Connect with us

Resistances of different lamps

Discussion in 'General Electronics Discussion' started by electronicsLearner77, Jul 14, 2015.

Scroll to continue with content
  1. electronicsLearner77

    electronicsLearner77

    162
    1
    Jul 2, 2015
    In automotives like cars trucks we have different kinds of lamps like 75W, 21W etc. I wanted to know if their resistance is same or different. Does a 21W has higher resistance compared to 75W? please help. Can it be modeled as fixed resistance?
     
  2. Fish4Fun

    Fish4Fun So long, and Thanks for all the Fish!

    464
    105
    Aug 27, 2013
    E = iR
    P = iE
    Therfore:
    P = E^2/R or P = R * i^2

    So..... a 120W Bulb Nominally Rated for 12Vdc
    ==>> 120W/12Vdc = 10A
    ==>> 12V = 10A * R ==> R = 1.2ohms

    A 12W Bulb Nominally Rated for 12Vdc
    ==>> 12W / 12Vdcc = 1A
    ==>> 12V = 1A * R ==> R = 12ohms
    These are laws, not suggestions :)

    Have Fun!

    Fish
     
  3. electronicsLearner77

    electronicsLearner77

    162
    1
    Jul 2, 2015
    Thank you very much for the reply. Few questions
    1. Suppose the lamp is rated at 24V but i give 12V will the lamp still glow. In case if lamp does not work for 12V what component of the lamp will stop this functionality.
    2. Suppose if i give 12V by taking more current can it still work that is by making V*I constant.
    3. Suppose I know only the wattage let us 120W and if i do calculations for different cases
    24V
    120W/24V = 5A
    24V = 5A*R => 4.8Ohms

    12V
    120W/12=10A
    R = 1.2Ohms.
    How for the same load different resistances are possible with different power supplies.

    4. I came to know that in cold conditions the resistance is different for lamps. Is it correct?

    Where am i making mistake in understanding.
     
  4. LvW

    LvW

    604
    146
    Apr 12, 2014
    Of course, it is correct. Remember that the inventor of the WIEN oscillator (Hewlett) has used a tungsten lamp as a PTC resistor for stabilizing the amplitude of the oscillator.
    Each lamp of this type has a positive temperature coefficient which means: It is a PTC type thermistor (the resistance increases with temperature).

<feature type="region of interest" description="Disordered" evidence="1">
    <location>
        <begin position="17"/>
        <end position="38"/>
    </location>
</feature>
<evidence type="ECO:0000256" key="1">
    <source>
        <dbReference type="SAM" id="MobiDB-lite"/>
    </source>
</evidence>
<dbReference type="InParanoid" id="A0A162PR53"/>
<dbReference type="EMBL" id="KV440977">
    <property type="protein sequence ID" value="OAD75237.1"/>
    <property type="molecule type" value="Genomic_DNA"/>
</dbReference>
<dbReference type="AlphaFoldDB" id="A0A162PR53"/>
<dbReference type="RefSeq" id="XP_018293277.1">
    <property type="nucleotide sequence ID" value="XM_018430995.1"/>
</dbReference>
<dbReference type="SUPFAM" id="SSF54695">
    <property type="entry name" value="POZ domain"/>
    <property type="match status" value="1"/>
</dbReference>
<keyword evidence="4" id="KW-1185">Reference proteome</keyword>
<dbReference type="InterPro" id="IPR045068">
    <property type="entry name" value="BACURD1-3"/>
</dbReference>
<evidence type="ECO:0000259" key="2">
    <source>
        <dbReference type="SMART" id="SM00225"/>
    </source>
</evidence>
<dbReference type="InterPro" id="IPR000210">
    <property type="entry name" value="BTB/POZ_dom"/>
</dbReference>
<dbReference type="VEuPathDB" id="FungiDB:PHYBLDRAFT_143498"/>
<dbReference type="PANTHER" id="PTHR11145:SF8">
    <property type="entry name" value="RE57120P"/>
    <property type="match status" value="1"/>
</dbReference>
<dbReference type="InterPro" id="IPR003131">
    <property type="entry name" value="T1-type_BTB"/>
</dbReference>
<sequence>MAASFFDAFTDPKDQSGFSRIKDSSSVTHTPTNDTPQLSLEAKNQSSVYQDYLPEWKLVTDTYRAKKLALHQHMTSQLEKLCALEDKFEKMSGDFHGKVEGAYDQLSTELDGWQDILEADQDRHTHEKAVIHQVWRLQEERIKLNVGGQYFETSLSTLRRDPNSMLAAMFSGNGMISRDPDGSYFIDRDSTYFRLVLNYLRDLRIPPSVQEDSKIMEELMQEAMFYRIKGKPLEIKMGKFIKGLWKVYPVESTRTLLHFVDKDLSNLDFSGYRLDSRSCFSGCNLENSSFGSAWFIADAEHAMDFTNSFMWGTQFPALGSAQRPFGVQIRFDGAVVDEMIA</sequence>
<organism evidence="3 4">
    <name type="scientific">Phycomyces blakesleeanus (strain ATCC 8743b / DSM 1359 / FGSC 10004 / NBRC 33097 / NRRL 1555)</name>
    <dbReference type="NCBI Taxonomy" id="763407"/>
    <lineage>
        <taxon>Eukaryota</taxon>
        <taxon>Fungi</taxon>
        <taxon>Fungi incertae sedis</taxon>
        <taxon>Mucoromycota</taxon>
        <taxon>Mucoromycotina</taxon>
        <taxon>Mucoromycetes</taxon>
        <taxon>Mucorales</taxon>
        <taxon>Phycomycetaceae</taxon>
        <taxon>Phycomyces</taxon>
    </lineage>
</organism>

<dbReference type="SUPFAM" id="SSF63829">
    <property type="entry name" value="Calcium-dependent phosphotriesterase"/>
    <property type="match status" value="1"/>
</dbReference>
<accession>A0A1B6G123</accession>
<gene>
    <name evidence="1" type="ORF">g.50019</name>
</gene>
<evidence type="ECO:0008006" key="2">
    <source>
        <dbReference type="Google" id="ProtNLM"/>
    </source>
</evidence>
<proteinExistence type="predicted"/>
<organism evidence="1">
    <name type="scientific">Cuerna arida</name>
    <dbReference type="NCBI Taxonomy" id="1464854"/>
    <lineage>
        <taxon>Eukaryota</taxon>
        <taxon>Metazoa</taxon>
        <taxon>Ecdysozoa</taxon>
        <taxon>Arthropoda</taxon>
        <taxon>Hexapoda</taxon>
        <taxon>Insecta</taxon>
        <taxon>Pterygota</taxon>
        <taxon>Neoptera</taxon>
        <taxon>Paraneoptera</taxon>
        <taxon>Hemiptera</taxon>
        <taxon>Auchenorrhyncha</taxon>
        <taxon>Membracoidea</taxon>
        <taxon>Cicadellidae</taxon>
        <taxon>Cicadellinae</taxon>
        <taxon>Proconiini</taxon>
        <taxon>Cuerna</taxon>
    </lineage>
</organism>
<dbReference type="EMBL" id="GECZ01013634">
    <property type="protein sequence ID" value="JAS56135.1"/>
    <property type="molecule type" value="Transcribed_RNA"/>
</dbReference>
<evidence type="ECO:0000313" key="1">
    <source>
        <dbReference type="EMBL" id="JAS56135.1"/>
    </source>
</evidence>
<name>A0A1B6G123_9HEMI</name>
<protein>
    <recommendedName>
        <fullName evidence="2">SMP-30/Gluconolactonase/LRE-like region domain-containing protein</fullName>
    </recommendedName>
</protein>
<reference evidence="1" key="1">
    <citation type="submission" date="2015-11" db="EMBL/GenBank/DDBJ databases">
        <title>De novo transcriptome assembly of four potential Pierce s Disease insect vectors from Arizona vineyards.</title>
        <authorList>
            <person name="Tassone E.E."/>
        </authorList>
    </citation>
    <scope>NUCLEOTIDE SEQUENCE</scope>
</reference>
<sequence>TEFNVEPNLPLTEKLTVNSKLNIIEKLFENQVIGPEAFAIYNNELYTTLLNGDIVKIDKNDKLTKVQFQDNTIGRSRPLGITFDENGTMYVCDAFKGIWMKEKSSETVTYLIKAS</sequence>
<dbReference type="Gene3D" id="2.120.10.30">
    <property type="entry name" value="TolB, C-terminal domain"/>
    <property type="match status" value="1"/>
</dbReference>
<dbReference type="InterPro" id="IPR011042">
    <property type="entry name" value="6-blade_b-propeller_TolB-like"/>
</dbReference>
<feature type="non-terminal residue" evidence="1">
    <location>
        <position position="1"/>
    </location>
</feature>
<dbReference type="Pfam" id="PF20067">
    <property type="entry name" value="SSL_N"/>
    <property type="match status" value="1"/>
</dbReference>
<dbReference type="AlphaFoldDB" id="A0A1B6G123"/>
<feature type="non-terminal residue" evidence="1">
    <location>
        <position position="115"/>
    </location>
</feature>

As a consequence, the resistance depends on the current resp. the applied voltage.
     
  5. Martaine2005

    Martaine2005

    3,507
    951
    May 12, 2015
    Yes, but dimly.
    Because V=IR.

    Martin
     
  6. electronicsLearner77

    electronicsLearner77

    162
    1
    Jul 2, 2015
    One final question is if i take a multimeter and measure the resistance across the terminals of the lamp. Will it give me the resistance of the lamp?
     
  7. Martaine2005

    Martaine2005

    3,507
    951
    May 12, 2015
    Yes, I just had to try that.

    Martin
     
  8. BobK

    BobK

    7,682
    1,688
    Jan 5, 2010
    It will give the resistance at whatever voltage it is using to test it. That will not be the same as the resistance when the bulb is operated at it's rated voltage.

    Bob
     
  9. Martaine2005

    Martaine2005

    3,507
    951
    May 12, 2015
    That's a good point Bob.
    Both the bulbs I just checked wer 240v and 40w , 60w.
    Obviously both had different resistances.
    But the resistance measured was for a 240v 40w bulb.
     
  10. Minder

    Minder

    3,093
    663
    Apr 24, 2015
    But as per the previous answers, you will not be able to calculate the wattage of the lamp from this.
    M.
     
  11. cjdelphi

    cjdelphi

    1,096
    104
    Oct 26, 2011
    You'd need to switch on the bulb until hot, then quickly before it cools down measure the resistance. ..

    the resistance will change as it cools
     
  12. electronicsLearner77

    electronicsLearner77

    162
    1
    Jul 2, 2015
    so finally can I conclude that resistance is changing because of temperature , which follows the formula between temperature and resistance.
     
  13. LvW

    LvW

    604
    146
    Apr 12, 2014
    Yes - however, have you such a formula for the device under discussion?
     
  14. electronicsLearner77

    electronicsLearner77

    162
    1
    Jul 2, 2015
    I thought there is a simple common formula between resistance and temperature for all the conductors.
     
  15. LvW

    LvW

    604
    146
    Apr 12, 2014
    No - of course not. Each conductor has its own temperature coefficient (positive or negative). More than that, in most cases, in particular for lamps, there is specific (strong) non-linearity!.
     
Ask a Question
Want to reply to this thread or ask your own question?
You'll need to choose a username for the site, which only take a couple of moments (here). After that, you can post your question and our members will help you out.
Electronics Point Logo
Continue to site
Quote of the day

-